Why Don't Teens Tweet? We Asked Over 10,000 of Them.
Sunday, August 30, 2009; 6:12 AM
This guest post is written by Geoff Cook, cofounder and CEO of social networking site myYearbook. Everything about Twitter is looking up these days, except for a few pesky uptime issues of course. But a number of recent reports also suggest teens are one demographic that just doesn't seem to be embracing Twitter like the rest of us. So while I'm excited to see Robert Scoble proclaims that Twitter is worth a cool $10 billion, it might be a good idea to analyze a little data to try to understand why teens just don't think Twitter is as rad as the rest of us.
Over the last few months everyone has weighed in on the question of "Why Don't Teens Tweet" ? except, it would appear, teens. We recently ran a survey of 10,000+ US teens aged 13 ? 17 to see if we could add anything new to the question. As it turns out, the question itself is flawed.
To date, reasons given for the alleged aversion of teens to Twitter have ranged from the condescending "Because they have nothing to say," to the responsible "Because it doesn't feel safe," to the Letterman-like "Because they can't afford it" ? at least without a mobile data plan.
Of course, all of these reasons are predicated on the widely accepted notion that "Teens Don't Tweet" ? that there is a phenomenon that needs to be explained. As recently as last week even, the New York Times cited the fact that only 11% of Twitter is teen as evidence of Twitter's unpopularity to that group.
The implication is that 11% is a small number, but if we look deeper, it turns out that Twitter has a higher concentration of teens than Facebook. You can see in the chart below that Facebook is only 9% teen, so Twitter is actually more teen than Facebook, which rightly has never been perceived as having a "teen problem." Facebook has so many users that teens just can't be that large a percentage of the service, by definition.
Nielsen also suggested that "Teens Don't Tweet" in a report that was destined to become a trending topic on Twitter itself. Almost as quickly as it came out, a number of bloggers, including Danah Boyd, debunked the study for charting the age group 2 ? 24 and yet drawing conclusions about teens, noting there are not too many 2-year-olds on Twitter.
To be sure, the truthiness of the headline "Teens Don't Tweet" is persuasive. It really does feel true, and on one level it is: the vast majority of teens don't tweet. Of course, the vast majority of the adult population doesn't tweet either.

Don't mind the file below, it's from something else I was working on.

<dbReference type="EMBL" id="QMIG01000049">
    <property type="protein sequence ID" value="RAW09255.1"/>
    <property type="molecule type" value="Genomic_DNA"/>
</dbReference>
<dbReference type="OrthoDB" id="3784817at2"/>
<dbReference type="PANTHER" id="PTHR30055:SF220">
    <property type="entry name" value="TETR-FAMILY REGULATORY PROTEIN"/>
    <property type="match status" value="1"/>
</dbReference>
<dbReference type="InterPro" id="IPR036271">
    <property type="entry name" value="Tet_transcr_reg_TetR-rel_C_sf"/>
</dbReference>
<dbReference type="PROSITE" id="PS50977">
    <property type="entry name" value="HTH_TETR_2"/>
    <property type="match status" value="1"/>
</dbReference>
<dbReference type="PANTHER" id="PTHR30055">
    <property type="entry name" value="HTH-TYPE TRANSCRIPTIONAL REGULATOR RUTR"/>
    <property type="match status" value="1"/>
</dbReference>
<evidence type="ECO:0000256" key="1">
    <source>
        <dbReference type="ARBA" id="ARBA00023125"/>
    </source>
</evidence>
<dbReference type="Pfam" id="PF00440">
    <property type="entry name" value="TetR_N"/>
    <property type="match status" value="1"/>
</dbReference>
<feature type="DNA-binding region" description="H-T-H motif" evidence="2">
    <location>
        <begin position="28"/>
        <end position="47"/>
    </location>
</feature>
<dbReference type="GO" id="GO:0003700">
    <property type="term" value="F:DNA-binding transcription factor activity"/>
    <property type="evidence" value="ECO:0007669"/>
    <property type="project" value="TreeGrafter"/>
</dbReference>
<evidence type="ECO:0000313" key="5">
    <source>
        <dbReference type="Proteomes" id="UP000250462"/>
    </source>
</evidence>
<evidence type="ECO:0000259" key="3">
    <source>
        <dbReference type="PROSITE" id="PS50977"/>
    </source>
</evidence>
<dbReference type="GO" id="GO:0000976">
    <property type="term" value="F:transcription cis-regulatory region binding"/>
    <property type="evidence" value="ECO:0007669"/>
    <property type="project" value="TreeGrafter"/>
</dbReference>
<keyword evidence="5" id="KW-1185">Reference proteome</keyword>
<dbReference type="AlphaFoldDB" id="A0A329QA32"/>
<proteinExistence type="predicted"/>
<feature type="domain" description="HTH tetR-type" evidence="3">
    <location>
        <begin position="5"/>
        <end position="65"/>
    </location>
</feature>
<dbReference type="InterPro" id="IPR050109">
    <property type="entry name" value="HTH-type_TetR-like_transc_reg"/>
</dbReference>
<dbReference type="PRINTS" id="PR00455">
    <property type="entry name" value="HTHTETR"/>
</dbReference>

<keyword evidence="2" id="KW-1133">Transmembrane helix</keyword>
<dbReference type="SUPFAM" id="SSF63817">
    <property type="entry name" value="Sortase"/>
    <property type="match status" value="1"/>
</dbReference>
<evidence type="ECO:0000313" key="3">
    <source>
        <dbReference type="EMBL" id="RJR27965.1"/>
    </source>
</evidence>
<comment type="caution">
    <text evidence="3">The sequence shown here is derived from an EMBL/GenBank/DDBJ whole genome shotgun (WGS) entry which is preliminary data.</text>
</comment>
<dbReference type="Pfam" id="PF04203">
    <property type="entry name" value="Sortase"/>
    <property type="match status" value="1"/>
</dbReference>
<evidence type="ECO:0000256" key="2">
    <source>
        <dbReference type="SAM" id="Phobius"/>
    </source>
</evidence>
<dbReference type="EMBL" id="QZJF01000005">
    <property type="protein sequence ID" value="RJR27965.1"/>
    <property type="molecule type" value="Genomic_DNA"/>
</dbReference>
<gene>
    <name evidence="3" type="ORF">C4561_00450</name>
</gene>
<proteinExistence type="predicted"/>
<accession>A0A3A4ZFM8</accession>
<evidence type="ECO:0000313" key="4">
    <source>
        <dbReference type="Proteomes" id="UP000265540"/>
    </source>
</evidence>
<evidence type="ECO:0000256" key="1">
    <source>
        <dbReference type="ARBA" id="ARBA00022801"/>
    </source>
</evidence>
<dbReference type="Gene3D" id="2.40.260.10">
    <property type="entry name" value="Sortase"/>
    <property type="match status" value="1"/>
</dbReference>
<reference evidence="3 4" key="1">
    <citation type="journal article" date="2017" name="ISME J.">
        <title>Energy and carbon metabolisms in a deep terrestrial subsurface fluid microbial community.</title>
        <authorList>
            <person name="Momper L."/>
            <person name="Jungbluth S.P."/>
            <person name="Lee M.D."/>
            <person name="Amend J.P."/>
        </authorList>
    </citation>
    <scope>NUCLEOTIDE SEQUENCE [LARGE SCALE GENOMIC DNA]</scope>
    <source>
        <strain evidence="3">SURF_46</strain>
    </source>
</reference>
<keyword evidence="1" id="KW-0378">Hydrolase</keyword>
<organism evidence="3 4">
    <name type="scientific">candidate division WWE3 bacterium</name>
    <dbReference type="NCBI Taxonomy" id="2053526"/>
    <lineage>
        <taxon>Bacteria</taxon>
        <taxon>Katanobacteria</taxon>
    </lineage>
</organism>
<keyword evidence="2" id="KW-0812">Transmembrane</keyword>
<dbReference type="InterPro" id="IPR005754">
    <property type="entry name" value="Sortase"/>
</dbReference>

As it turns out, teens actually tweet more than the general population, prompting Silicon Valley Insider to say yesterday, "Kids Don't Hate Twitter Anymore." According to comScore, Twitter's unique visitor composition index in the 12 ? 17 age group is 118 (a value over 100 represents a higher concentration of unique visitors from that age group as compared to the age group's concentration across the entire web). More interestingly, Twitter's 12 ? 17 composition index of 118 is higher than its composition index in the 25 ? 34 and 35 ? 44 age groups. The bottom line: Twitter actually skews more teen than the average site, and much more teen than Facebook.
Similarly, the teens who visit Twitter do so 5.2 times per month, more often than users aged 25 ? 44, who visit fewer than 5 times per month.
But, there is a lot more to the story than widespread misinterpretation of data. After all, why don't the majority of teens tweet? The issue of teens and Twitter first got legs when Morgan Stanley published an influential report written by Matthew Robson, a 15-year-old intern from the UK, which became an instant hit. Here is the reason the report suggested that teens don't tweet:
Most have signed up to the service, but then just leave it as they realize that they are not going to update it (mostly because texting twitter uses up credit, and they would rather text friends with that credit).
To validate this explanation, we ran a survey asking thousands of US teens whether text messaging charges have anything to do with whether or not they use Twitter, and over 90% said: "No ? I wouldn't use Twitter anyway." (Note: unlimited texting plans are common in the US, whereas the Morgan Stanley report was written from the perspective of a UK teen.)